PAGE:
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It was the most expensively assembled game of football in history and the Manchester derby did not disappoint the neutrals. In terms of spectacle, the show justified the hype which reportedly attracted a record global viewing figure for the Premier League.
So it didn’t matter on this occasion that the game wasn’t exactly littered with the trademark high standard guarantee that often comes with Pep Guardiola and Jose Mourinho on the touchline.
Of course, the genuine quality in the game probably came from the visitors, as Manchester City put on a flowing first half display to expose the weaknesses in Manchester United’s side. Guardiola’s passing game was on show, as was the speed of their movement and the distance covered by his players as represented by the post-game statistics.
City look as formidable a force as they should have done last season; the £400m investment to improve their last title winning team was finally represented by the beginnings of a level they have longed to achieve. They were too fast and too aggressive for United in the opening stages on Saturday, which was probably a little ironic as for once Jose Mourinho openly stated a game plan and got his personnel totally wrong.
The logic was clear and not too unreasonable. Marcus Rashford was the big player to miss out, but Jesse Lingard and Henrikh Mkhitryan were ostensibly smart choices as inverted wingers who have the tendency to come inside. Unfortunately the theory didn’t work out in practice as off the ball neither demonstrated the kind of pressing game that would justify their inclusion and on the ball both failed to make any impact.
It was clear early on that these two players needed to be replaced, it was less clear how United could get into a game they were two goals behind against a team whose energy levels were clearly superior. They then benefited from Claudio Bravo’s error and sought thereon to unsettle the debutant; an approach that feasibly worked, considering the goalkeeper’s reckless lunge on Wayne Rooney in the second half; an act which went unpunished by Mark Clattenburg.
Zlatan Ibrahimovic should have added to his first half goal and Rashford, when introduced, was excellent; United forced the issue and for the first fifteen minutes of the second half it looked as if they would equalise.
However, City rallied, and by the end were more or less comfortable winners. Guardiola appears to be almost completely at ease with his team, whereas Mourinho is still working out the finer points. Eric Bailly and Daley Blind made errors for both goals which were uncharacteristic - critics will say those errors came in their first real test. They both appeared to be the result of the lack of communication that is perhaps understandable in the first few weeks of a fledgling partnership; it’s not every week they will come up against a £40m per player front line, though next time they do, expectations will be on improvement.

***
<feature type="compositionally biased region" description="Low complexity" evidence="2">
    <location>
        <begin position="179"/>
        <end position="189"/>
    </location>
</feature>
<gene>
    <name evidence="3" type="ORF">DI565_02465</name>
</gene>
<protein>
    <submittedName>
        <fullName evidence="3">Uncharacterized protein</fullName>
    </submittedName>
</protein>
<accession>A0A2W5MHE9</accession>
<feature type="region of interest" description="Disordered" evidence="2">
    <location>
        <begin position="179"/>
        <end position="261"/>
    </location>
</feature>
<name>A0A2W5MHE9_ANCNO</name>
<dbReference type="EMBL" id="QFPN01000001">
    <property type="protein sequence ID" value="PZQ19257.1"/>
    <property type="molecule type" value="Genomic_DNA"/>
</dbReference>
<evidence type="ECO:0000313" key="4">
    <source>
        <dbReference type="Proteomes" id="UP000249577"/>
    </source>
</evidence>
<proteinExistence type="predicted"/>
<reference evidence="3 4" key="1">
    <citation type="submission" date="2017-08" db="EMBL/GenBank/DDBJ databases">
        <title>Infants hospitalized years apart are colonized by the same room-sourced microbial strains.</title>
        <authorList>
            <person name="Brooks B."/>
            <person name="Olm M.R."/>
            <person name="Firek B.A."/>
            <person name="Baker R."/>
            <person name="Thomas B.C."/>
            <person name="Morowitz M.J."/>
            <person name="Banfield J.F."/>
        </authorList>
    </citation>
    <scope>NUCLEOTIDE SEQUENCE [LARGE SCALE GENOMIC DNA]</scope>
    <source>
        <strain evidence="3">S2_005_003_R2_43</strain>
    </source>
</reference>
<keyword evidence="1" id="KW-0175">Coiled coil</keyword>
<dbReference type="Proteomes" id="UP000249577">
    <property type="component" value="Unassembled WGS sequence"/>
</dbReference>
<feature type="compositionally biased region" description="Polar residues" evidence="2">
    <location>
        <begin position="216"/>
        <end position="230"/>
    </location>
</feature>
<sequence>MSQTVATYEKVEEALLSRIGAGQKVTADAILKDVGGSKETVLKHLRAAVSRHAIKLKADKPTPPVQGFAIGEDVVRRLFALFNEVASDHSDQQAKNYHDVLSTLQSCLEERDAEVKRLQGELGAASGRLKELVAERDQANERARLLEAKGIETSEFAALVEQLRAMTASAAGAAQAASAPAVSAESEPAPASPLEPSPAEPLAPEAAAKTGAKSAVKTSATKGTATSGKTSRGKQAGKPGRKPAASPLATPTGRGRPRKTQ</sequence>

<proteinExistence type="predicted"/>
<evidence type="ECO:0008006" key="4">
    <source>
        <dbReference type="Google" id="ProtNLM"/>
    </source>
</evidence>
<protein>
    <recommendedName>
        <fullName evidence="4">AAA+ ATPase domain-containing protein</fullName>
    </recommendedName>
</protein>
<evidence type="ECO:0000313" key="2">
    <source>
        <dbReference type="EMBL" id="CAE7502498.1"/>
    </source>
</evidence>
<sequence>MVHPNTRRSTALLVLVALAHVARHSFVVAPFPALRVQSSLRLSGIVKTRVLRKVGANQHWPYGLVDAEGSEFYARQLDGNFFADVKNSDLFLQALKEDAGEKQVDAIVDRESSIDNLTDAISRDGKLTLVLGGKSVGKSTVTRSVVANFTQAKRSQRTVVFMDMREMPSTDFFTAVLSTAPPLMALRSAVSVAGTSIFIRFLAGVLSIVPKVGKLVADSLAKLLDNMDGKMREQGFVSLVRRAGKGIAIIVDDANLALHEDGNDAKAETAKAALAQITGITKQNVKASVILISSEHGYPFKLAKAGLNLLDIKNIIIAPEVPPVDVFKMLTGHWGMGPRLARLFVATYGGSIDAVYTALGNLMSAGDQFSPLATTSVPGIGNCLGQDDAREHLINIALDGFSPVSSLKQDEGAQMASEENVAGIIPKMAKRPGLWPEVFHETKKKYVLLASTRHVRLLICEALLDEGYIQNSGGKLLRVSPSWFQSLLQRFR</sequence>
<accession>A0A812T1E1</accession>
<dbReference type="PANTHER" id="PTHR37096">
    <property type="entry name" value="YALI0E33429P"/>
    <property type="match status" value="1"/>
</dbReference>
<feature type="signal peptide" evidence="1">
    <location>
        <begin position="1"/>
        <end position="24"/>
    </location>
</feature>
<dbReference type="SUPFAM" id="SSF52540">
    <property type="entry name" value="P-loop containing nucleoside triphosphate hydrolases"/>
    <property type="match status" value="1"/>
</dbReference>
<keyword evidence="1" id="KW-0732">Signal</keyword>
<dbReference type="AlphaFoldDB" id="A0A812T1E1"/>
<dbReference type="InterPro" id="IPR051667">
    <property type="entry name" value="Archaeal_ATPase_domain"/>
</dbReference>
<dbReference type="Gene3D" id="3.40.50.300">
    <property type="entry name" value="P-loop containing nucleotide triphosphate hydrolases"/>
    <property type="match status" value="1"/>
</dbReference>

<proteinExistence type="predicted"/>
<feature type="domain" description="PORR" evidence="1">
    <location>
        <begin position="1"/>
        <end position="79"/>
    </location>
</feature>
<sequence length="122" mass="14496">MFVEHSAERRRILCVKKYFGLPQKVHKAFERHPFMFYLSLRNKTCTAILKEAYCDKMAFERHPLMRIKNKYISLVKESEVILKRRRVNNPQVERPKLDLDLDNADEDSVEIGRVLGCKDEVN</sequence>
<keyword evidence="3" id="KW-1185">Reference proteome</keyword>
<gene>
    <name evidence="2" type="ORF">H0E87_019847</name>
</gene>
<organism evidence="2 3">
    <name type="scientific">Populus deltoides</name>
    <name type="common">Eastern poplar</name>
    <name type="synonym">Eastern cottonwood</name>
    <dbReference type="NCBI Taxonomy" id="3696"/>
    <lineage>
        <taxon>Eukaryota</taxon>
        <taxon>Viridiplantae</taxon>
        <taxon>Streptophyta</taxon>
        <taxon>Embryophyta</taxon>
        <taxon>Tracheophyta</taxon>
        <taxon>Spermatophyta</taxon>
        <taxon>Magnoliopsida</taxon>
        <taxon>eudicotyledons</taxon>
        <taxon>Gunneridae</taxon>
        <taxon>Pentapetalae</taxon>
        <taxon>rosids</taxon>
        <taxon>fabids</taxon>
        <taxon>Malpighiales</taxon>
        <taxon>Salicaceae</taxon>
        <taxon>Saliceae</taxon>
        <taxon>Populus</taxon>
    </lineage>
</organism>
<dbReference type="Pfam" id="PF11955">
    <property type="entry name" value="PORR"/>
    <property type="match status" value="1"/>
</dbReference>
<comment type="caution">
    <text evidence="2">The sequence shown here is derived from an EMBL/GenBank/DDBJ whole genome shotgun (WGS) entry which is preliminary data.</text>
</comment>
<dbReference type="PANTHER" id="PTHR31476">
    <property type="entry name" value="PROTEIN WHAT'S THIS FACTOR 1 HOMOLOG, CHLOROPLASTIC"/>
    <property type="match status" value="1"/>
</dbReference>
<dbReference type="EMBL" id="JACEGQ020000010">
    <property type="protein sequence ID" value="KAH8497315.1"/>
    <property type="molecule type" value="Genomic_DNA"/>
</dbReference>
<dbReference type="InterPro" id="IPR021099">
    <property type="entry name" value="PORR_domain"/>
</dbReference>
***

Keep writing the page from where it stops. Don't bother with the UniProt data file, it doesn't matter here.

Mourinho’s admission of where he got it wrong was at least tempered by the fact he didn’t do what he’s done in the past, with multiple first half substitutions. It was the kind of mistake that he doesn’t make once he knows and trusts his squad. Perhaps there was a sign of cautiousness in there which translated into a lack of confidence; an unintentional inferiority complex which left United frozen at the start against a City team that have looked good but were also coming up against their own biggest test.
The biggest decision the United manager needs to make is in the Wayne Rooney-Paul Pogba axis. Against Southampton it worked reasonably well and against Hull City it more or less just paid off but it’s obvious that against top drawer opposition, it may be impossible to play both in areas where you are achieving maximum benefit to the team. In that circumstance you pick the better player. Sure, Lingard and Mkhitryan looked off the pace, but this was not helped by the lack of cohesion further back, the critical engine room.
United’s next ‘big’ game comes in the middle of October at Anfield and there are six games before then. That’s a long time in football and should provide us with the time to get the answers; maybe they will come in that Liverpool/Manchester United head to head. Mourinho will hope that his team are not playing catch up for too long, as Guardiola’s City team have already hit the ground running.
Follow Wayne Barton on Twitter @Yolkie_
Wayne Barton has been the football columnist for international broadcaster Setanta Sports since 2011 and has been described by the Independent as ‘the leading writer on Manchester United on the period between Sir Matt Busby and Sir Alex Ferguson’ after numerous books on the club and autobiographies. The most recent are ‘74/75’ with Tommy Docherty and ‘Rise Of The Underdog’, the autobiography of Danny Higginbotham.
Wayne has also worked in Hollywood and across the USA with Gold and Platinum selling musicians and actors from the monster hit TV show ‘Breaking Bad’.